Recordati and National Urea Cycle Disorders Foundation Launch Initiative

November 29, 2017

Rare Daily Staff

Biopharmaceutical Recordati Rare Diseases announced a new Check Ammonia awareness initiative created in collaboration with the National Urea Cycle Disorders Foundation.

The campaign is intended to help healthcare practitioners recognize the signs and symptoms of hyperammonemia in infants, children, and adults, act quickly to test ammonia levels, and to call a metabolic geneticist, as high ammonia levels can be toxic and may be the result of a rare metabolic disease.

“Hyperammonemia due to inborn errors of metabolism can strike at any age,” said Cynthia Le Mons, executive director of National Urea Cycle Disorders Foundation. “It’s our hope that the Check Ammonia initiative will be a valuable resource for medical professionals to help them recognize the early signs of hyperammonemia in infants, children, and adults so patients can receive swift intervention to prevent coma and death.”

Hyperammonemia is a metabolic condition characterized by excess ammonia in the blood, can be life-threatening and may affect patients at any age. Clinical signs and symptoms of hyperammonemia are typically neurological in origin, but they can be generally nonspecific and may suggest several diagnostic pathways. The clinical presentation of neonatal hyperammonemia, which can mimic sepsis, includes non-specific symptoms that are mainly neurological in origin. Hyperammonemia in infants, children, and adults may be more episodic, difficult to recognize.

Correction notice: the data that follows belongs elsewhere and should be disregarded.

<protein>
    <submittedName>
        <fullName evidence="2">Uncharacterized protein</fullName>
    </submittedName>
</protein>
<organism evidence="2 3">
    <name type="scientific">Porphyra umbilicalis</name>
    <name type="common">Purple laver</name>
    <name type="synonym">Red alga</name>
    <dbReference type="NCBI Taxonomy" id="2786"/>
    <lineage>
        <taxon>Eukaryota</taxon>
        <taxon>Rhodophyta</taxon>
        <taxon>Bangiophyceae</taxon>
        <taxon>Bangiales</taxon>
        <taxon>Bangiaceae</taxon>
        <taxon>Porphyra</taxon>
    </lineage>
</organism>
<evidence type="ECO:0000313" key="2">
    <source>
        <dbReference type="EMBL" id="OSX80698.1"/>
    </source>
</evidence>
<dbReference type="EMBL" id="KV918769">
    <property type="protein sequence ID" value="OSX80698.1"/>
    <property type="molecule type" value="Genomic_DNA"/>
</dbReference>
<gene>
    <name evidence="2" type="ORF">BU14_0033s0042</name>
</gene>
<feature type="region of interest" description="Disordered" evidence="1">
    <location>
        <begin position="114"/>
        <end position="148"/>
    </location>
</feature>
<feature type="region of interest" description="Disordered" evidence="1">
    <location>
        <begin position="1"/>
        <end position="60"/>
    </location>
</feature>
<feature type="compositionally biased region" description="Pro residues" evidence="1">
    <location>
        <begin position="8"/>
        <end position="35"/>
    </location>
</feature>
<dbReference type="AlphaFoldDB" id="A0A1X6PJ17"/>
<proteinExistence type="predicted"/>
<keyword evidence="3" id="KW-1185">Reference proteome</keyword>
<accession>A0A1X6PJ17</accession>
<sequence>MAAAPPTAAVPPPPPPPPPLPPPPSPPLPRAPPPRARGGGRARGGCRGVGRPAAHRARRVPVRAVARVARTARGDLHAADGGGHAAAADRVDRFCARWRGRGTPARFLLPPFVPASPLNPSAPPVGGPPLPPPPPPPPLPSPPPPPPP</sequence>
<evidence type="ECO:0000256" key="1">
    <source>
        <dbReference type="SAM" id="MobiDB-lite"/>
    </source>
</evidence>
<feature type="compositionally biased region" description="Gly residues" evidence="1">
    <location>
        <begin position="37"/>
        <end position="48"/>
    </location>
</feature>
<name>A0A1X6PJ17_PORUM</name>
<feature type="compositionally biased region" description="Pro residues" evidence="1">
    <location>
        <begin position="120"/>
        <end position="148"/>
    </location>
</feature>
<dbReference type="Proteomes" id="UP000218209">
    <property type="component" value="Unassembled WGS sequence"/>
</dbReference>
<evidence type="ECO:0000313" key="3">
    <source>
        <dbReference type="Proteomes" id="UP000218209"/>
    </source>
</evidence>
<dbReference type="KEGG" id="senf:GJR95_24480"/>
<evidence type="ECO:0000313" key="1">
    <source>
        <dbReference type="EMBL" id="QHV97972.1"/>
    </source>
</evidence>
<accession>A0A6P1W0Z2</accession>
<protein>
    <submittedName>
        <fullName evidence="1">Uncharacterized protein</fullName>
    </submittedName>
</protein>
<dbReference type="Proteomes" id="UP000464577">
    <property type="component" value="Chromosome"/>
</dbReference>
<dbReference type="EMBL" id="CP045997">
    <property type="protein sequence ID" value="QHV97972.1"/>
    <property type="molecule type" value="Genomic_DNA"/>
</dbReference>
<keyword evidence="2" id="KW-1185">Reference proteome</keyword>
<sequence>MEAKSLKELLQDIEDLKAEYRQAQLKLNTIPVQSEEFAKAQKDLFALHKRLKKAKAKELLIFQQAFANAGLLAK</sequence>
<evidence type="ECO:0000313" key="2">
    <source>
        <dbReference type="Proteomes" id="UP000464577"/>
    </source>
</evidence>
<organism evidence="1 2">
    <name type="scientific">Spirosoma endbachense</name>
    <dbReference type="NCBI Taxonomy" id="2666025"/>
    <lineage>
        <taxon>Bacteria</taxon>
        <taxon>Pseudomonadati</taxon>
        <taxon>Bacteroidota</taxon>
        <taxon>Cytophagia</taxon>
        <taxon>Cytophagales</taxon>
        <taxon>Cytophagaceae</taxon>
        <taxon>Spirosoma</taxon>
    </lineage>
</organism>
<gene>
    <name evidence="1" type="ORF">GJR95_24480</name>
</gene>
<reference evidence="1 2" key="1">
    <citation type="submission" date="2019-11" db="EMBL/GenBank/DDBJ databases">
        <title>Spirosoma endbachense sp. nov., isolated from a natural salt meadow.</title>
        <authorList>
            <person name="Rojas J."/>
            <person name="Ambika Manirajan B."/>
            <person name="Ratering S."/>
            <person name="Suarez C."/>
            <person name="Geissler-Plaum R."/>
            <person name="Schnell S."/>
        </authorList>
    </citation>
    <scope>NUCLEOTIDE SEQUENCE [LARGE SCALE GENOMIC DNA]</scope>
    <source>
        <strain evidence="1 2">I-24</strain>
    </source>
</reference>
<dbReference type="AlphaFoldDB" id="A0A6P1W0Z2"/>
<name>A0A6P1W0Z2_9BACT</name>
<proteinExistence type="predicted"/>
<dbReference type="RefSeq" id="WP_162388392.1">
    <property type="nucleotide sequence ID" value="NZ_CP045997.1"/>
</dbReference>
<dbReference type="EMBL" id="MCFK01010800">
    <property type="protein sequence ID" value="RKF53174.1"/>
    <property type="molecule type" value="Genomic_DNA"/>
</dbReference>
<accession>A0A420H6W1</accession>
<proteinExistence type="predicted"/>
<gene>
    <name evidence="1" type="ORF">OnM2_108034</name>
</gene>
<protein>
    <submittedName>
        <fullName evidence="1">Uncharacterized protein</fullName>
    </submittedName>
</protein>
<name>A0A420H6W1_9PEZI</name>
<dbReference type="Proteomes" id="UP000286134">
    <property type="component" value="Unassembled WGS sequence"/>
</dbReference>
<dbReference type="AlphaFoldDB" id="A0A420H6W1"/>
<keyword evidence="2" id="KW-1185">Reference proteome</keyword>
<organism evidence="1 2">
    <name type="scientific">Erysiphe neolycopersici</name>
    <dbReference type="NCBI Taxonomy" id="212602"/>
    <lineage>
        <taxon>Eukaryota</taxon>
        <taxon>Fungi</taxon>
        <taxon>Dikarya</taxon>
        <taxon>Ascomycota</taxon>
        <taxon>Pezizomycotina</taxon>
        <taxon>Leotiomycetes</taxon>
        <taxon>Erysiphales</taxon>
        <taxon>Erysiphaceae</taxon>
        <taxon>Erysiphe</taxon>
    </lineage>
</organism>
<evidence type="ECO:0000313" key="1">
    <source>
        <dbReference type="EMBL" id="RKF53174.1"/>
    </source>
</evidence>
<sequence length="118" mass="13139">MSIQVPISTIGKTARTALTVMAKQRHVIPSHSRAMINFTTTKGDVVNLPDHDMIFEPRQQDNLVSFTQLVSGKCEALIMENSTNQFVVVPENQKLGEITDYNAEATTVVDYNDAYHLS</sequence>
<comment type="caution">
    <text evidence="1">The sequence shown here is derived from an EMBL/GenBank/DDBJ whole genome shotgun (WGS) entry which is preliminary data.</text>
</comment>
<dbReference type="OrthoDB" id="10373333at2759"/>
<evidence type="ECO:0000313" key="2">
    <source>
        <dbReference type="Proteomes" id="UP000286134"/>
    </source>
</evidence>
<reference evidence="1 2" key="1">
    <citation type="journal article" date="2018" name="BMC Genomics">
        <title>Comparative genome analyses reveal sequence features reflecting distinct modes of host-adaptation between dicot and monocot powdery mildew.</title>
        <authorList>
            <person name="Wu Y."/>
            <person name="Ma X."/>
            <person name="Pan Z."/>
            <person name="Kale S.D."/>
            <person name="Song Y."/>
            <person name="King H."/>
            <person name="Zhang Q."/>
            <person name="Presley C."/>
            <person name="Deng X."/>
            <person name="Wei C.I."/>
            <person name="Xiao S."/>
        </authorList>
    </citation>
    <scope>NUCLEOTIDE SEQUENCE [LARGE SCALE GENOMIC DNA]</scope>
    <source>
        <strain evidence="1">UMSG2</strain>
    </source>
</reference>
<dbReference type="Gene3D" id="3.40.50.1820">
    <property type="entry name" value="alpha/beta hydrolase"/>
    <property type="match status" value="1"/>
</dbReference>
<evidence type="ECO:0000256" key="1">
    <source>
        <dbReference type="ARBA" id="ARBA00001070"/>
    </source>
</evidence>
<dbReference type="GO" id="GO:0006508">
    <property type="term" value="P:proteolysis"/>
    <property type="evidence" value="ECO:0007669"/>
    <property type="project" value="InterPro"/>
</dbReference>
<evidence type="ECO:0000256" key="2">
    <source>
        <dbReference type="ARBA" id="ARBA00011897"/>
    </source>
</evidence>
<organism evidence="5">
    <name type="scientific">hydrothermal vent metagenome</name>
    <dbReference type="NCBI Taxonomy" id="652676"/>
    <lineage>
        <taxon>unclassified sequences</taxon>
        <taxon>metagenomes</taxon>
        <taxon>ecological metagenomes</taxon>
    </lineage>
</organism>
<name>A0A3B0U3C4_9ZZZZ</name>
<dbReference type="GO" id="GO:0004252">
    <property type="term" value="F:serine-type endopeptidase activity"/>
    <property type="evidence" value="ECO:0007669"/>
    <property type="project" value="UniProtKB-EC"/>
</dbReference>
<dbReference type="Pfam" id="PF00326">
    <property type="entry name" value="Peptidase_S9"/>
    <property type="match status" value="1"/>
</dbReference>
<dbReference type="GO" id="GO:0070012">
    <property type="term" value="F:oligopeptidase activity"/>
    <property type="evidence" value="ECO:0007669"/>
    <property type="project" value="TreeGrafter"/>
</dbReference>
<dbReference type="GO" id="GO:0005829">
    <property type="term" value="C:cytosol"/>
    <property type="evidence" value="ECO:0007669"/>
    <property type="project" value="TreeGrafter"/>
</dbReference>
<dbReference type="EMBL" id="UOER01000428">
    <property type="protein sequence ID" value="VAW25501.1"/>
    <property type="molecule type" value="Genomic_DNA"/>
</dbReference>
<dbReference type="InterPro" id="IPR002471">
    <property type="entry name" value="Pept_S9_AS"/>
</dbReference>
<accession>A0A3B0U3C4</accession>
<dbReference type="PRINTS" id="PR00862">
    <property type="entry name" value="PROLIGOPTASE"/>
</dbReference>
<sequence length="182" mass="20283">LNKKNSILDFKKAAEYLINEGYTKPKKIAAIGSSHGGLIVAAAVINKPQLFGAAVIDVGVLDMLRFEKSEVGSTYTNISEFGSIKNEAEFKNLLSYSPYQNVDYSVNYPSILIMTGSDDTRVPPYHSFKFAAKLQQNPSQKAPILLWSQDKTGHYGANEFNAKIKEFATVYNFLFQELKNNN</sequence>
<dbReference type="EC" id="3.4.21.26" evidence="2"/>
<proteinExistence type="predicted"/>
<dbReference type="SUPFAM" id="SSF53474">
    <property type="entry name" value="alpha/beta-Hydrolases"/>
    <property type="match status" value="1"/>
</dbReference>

The causes of hyperammonemia are diverse. Some of the more common causes include liver disease, reactions to drugs, hemolytic disease, or gastrointestinal bleeds and urea cycle disorders, or other inborn errors of metabolism.

Early detection can be a challenging, but it is critical for healthcare practitioners to suspect hyperammonemia and quickly test for the condition—especially with any unexplained alteration in consciousness or encephalopathy. Delayed diagnosis or treatment of hyperammonemia, regardless of cause, can lead to neurological damage and is potentially fatal.

The Check Ammonia initiative includes a website that provides educational and supportive resources for healthcare practitioners. The website is designed to help them quickly recognize the signs and symptoms of hyperammonemia; find out when, why, and how to test for ammonia; and to help connect them with metabolic geneticists in their area.

“In infants, children, and adults, hyperammonemia requires early detection and prompt intervention from medical professionals,” said Paul Stickler, vice president of Commercial Operations at Recordati Rare Diseases. “Our goal is to help physicians quickly identify the condition by recognizing the signs and symptoms of hyperammonemia, checking patient ammonia levels, and consulting with a metabolic geneticist to determine the next steps.”

November 29, 2017

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